Definition - What does Immature Egg mean?
An immature egg has not undergone the necessary cell division to reduce the number of chromosomes in the nucleus of the egg from 46 chromosomes to 23 chromosomes.
Immature eggs cannot be fertilized by sperm and will not produce a viable embryo. Fertility is affected when eggs do not mature.
FertilitySmarts explains Immature Egg
In order to produce and mature a viable egg during ovulation, ovarian follicles must undergo a cell division process called meiosis, which is a process of cell division that is specific to eggs and sperm. Meiosis reduces the number of chromosomes in the nucleus of the egg from 46 chromosomes to 23 chromosomes which allows for fertilization by the sperm.
Smaller than average follicles found within the ovary may not mature readily and may be more likely to produce immature eggs. An immature egg is not capable of being fertilized by the sperm as the nucleus contains too many chromosomes.
During in vitro fertilization (IVF), the process of egg maturation may be stimulated with an injection of hormone human chorionic gonadotropin (hCG), or a trigger shot. During an egg retrieval procedure, it is common for some immature eggs to be collected in addition to mature eggs because all follicles are aspirated. Stimulation protocols can be adjusted to improve the rate of mature eggs retrieved if a high percentage of eggs are found to be immature.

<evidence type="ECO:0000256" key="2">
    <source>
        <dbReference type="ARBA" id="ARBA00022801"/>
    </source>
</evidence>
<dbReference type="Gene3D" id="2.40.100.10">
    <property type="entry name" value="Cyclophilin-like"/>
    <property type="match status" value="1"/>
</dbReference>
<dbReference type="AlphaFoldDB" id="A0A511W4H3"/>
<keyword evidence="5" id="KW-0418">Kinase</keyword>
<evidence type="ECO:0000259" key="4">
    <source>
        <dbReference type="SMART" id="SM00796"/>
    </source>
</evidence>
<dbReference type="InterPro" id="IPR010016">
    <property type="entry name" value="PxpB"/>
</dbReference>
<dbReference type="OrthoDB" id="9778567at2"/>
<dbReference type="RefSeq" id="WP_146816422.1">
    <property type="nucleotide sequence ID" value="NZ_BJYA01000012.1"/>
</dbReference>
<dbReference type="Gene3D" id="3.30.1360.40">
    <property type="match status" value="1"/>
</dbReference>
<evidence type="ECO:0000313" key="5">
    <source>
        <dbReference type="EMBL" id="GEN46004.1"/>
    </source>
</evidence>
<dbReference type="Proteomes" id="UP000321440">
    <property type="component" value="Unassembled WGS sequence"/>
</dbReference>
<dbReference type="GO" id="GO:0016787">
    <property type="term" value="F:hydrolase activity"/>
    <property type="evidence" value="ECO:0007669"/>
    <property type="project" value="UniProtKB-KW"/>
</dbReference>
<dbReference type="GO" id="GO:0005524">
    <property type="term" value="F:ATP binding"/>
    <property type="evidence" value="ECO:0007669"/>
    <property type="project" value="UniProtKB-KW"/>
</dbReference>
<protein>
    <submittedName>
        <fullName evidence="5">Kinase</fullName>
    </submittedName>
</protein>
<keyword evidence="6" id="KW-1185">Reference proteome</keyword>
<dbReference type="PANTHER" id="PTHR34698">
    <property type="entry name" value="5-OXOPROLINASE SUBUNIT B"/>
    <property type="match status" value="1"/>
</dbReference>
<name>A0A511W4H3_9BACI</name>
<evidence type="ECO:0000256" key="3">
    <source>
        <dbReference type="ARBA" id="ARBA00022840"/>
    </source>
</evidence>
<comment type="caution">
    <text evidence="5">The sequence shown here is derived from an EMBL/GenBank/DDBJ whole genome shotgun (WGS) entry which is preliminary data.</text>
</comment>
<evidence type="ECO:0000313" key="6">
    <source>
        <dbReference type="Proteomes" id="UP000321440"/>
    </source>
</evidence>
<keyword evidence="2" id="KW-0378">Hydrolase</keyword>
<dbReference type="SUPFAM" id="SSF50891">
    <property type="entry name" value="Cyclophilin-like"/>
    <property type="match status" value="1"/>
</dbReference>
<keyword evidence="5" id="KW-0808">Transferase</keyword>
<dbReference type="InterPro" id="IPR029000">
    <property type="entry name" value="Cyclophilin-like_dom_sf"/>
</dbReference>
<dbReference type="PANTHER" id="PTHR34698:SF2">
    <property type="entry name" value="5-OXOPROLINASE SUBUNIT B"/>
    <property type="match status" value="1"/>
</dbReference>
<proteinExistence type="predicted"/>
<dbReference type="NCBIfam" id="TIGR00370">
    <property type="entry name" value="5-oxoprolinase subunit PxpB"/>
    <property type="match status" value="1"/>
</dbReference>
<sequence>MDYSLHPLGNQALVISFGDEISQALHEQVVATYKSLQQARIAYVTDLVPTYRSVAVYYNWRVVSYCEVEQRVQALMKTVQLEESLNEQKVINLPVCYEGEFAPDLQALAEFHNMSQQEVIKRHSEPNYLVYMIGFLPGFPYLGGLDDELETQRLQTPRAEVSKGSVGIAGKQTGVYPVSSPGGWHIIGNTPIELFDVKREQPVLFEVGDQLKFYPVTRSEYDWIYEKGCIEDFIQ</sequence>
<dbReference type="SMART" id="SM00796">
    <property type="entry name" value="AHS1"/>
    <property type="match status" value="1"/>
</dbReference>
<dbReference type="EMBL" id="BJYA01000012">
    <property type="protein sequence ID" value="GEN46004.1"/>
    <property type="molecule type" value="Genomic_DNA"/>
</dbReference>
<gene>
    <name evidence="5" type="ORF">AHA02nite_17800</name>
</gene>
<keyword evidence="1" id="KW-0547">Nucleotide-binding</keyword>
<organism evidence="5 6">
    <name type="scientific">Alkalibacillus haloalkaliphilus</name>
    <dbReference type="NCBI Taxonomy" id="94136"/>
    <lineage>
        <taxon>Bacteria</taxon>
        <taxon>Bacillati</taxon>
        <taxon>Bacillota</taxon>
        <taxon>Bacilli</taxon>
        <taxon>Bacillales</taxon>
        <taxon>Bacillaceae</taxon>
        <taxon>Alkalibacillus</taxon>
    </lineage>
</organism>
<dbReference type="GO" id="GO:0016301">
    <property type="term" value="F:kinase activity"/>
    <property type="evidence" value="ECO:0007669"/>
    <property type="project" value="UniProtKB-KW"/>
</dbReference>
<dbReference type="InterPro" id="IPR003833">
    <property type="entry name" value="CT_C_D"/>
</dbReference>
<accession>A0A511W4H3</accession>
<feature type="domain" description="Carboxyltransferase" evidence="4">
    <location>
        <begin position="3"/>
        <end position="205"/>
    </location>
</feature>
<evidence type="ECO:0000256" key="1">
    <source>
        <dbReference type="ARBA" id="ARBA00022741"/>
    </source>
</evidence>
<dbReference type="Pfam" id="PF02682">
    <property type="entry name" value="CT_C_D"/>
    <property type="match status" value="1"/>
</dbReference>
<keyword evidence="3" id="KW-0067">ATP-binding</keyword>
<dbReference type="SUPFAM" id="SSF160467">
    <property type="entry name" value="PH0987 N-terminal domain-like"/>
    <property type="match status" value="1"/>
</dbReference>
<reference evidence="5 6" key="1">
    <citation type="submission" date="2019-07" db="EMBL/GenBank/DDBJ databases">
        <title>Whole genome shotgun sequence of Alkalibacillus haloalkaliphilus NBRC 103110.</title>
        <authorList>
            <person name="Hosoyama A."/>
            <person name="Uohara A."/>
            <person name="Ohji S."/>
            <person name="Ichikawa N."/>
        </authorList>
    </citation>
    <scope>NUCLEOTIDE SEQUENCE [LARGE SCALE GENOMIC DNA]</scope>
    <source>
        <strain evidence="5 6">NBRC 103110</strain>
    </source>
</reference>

It may be possible to take immature eggs collected during the egg retrieval process and mature them in the lab through in vitro maturation (IVM). These lab-matured eggs can then be fertilized by the sperm to produce an embryo. This is considered to be an alternative treatment that remains a controversial aspect of assisted reproductive technology (ART).
- Oocyte in vitro maturation: A sytematic review. (2018).
- What is In Vitro Maturation (IVM)?. (2014).